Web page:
And then he vanished into the media room. Which locked emphatically behind him.
Weeks passed. Still, I continued to collapse into coughing fits. When I ran out of cough drops, people from other state agencies gave me peppermints and candy. Anything, really, to shut me up.
Now just a couple of years ago, I would have high-tailed it into the doctor’s office, where I would have presented the staff with a list of possible diagnoses, all of them dire and, usually, terminal.
But that whole near-death-in-the-wilderness thing cured me of my lifelong hypochondria. Because really? If you can go out for what’s supposed to be a pleasant hike and find yourself in the throes of renal and heart failure a week later, you realize that there’s not much point in trying to pinpoint what might be your ultimate cause of death.
It could be a spider bite. It could be lung cancer. *cough*
In our household, I am normally the one nagging Rick to go to the doctor.
This time, it was my husband issuing pleas that I make an appointment.
“I don’t have time,” I argued, honking into a Kleenax.
He looked at me and shook his head.
“What?” I protested. “It’s my new mating call.”
I honked again and arched an eyebrow.
“You’re already keeping me up all night,” he noted dryly. “And not in a fun way.”
I felt his pain. I wasn’t getting much sleep either. Did you know it’s possible to reverse-snore? Like, instead of making noise when you inhale, you make these hideous mucousy sounds when you exhale?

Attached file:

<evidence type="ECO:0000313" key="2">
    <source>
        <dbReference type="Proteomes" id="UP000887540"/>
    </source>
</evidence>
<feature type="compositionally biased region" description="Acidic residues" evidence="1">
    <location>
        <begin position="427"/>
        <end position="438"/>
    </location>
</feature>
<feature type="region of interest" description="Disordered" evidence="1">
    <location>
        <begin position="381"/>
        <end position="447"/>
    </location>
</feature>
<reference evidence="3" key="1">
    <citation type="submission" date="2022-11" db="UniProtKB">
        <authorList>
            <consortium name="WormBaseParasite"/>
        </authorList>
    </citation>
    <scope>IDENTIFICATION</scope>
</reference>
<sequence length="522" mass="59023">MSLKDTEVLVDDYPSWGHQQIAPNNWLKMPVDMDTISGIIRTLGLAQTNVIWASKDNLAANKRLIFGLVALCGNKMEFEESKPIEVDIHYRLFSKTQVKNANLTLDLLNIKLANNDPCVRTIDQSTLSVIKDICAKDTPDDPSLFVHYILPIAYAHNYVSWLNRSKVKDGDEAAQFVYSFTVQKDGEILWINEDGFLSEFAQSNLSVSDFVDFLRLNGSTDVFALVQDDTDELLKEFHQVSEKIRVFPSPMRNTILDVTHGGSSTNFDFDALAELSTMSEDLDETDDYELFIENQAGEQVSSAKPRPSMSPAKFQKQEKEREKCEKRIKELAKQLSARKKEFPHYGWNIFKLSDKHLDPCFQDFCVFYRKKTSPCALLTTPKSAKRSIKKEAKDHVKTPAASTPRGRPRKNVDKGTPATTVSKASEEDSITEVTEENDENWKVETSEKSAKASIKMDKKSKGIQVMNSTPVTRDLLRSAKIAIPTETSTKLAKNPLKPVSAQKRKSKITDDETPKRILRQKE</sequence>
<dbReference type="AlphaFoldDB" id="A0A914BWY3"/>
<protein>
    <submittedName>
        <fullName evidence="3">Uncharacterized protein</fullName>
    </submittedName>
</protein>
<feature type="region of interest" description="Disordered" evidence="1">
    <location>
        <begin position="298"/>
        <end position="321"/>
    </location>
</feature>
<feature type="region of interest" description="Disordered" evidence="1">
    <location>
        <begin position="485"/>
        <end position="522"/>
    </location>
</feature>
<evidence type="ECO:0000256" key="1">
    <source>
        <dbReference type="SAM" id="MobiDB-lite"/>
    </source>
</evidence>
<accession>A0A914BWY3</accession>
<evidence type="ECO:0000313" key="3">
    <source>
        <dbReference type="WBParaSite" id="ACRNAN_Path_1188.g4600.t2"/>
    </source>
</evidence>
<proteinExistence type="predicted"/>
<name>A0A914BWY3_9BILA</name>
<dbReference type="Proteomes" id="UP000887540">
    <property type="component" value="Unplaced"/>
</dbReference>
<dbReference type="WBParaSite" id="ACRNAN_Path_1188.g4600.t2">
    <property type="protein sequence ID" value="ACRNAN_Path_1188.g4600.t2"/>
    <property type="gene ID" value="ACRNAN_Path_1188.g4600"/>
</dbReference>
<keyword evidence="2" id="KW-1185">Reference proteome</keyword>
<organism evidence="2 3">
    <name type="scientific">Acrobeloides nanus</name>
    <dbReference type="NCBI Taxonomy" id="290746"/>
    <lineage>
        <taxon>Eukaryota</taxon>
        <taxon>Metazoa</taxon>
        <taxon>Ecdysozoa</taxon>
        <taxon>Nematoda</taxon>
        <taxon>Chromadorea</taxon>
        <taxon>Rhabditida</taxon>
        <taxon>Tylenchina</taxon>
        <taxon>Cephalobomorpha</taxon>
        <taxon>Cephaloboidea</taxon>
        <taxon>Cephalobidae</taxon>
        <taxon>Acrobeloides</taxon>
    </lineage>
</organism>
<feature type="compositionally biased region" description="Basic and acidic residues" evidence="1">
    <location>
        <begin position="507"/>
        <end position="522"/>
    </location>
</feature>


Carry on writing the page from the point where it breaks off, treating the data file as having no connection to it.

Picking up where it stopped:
Yeah. I’ve been all sorts of sexy, let me tell you.
Anyway, today I finally ventured into my doctor’s exam room.
“This has been going on for how long?” he asked incredulously.
Bear in mind, I have more than once burst into his office in a panic.
(Questions I have asked my doctor: “Are you sure I don’t have lymphoma?”
“So these are migraines and not a sign that a bulging brain aneurysm is about to burst?”
“Are you sure it’s mono and not Rocky Mountain Spotted Fever or Tuleremia?”)
Now here I was, all sorts of casual, lounging on the exam table while he looked at x-rays of my lungs and sinuses.
“Given how you sound and the fact that you’re running a fever, I would have sworn that you had walking pneumonia,” he mused.
“Well. I’m going to start by treating you for bronchitis and sinusitus.”
“OK,” I replied.
People, I came home today with a whole passel of drugs, which will either knock me into sedated oblivian or turn me into a ravenous, raging fiend. Or maybe they’ll just cancel each other out.
Regardless, I promise: The days of Typhoid Cathy are coming to an end.
It will be safe, once again, to enter my office.
And my husband might actually find me somewhat attractive again. Unless, of course, he’s too busy catching up on all that missed sleep.
The woman’s hands were firm, yet gentle. She plucked the twigs from my snarled hair. And then she washed it three times.
“Look,” she said, showing me the rinse water after the third shampooing. “It is clean now.”